< DISCLAIMER >
Warning! Simply reading any page or content of this website or attempting to contact Christopher S. Berryment, Esq. does not create an attorney-client relationship, nor does it guarantee that he will take your case. Setting up a consultation pursuant to the information on this website also does not guarantee that Mr. Berryment will represent you. Additionally, the content provided on this website is for advertising purposes only and is not, nor is it intended to be legal advice. If you have any questions or concerns, please contact our office at (207) 364-1476 or submit an email inquiry.
As with most legal questions, the answer is, "It depends!" In Maine, the divorce court determines what will be paid as spousal support based upon a number of factors. The most important factors include the length of the marriage, the parties' respective incomes and financial circumstances. Other factors include each party's age, each party's education, each party's health and disabilities, economic misconduct, and the parties' standard of living during the marriage.
Each party is required to fill out a financial statement to disclose their income, expenses, assets and debts.
No. However, there is a presumption that "general spousal" support will not be ordered for marriages of less than ten years.
The duration of support determined by the court based on the same factors the court considers when it determines the amount of support. There is a presumption that spousal support will last no longer than half the length of the marriage when the marriage has lasted between ten and twenty years. For example, there someone married for sixteen years will pay/receive support for more than eight years unless there is a good reason that it should last longer.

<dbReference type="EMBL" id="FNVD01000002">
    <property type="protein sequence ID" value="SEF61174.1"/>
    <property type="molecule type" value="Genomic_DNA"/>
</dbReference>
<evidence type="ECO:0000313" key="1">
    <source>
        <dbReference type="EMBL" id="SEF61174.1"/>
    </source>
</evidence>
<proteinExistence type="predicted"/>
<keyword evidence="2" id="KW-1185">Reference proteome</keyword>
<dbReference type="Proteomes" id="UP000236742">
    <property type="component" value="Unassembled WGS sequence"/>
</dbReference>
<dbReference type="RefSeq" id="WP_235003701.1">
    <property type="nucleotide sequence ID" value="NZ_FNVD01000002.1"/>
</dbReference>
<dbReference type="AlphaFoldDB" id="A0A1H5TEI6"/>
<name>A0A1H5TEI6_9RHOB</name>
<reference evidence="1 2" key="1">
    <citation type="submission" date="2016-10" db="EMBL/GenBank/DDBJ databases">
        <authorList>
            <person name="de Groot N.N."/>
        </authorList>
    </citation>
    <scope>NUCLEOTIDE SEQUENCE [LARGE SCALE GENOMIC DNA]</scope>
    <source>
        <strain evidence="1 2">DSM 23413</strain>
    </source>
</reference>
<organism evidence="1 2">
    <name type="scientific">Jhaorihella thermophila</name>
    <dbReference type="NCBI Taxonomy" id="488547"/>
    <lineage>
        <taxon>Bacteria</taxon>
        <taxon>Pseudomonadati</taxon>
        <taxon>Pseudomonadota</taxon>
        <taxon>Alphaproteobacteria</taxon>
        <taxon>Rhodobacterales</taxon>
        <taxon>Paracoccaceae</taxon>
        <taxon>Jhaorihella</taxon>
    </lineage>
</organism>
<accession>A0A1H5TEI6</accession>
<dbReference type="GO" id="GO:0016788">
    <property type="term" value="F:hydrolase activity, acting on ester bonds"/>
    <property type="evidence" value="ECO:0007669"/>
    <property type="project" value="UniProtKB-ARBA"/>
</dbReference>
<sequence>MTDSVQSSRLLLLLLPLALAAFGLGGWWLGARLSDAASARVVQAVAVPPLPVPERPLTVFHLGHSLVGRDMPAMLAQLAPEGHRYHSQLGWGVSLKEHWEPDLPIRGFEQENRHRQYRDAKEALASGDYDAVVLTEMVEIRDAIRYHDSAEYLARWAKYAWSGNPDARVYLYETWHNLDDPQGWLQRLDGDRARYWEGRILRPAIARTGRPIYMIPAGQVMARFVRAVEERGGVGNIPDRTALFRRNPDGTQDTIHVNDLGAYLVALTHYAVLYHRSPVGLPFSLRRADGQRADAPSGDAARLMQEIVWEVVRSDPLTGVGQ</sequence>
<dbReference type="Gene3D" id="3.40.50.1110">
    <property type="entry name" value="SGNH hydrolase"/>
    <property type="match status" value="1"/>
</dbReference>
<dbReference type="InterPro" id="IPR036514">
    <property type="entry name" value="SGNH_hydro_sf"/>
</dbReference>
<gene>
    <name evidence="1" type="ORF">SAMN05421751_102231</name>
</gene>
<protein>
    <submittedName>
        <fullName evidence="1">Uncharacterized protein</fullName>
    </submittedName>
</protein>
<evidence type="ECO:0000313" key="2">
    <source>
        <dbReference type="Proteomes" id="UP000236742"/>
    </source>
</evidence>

Usually spousal support is paid directly by the payor to the payee by check or direct deposit.
After spousal support has been agreed-upon or determined by the court, the court enters a spousal support order. Orders may be enforced by the Division of Support Enforcement and Recovery of the Department of Health and Human Services or by the individual entitled to receive support. A party who willfully disobeys a court order can be held in contempt and sent to jail until they comply with the court's order.
Spousal support awards entered before October 1, 2013 can be modified unless the divorce judgment provides that the award is not modifiable. The Maine Supreme Court is currently deciding whether a pre-October 1, 2013 spousal support award is modifiable when the payee remarries. All spousal support awards entered after October 1, 2013 are modifiable "when it appears that justice requires."
The divorce court has the authority to order that a spouse pay support during a divorce, including when the case is on appeal.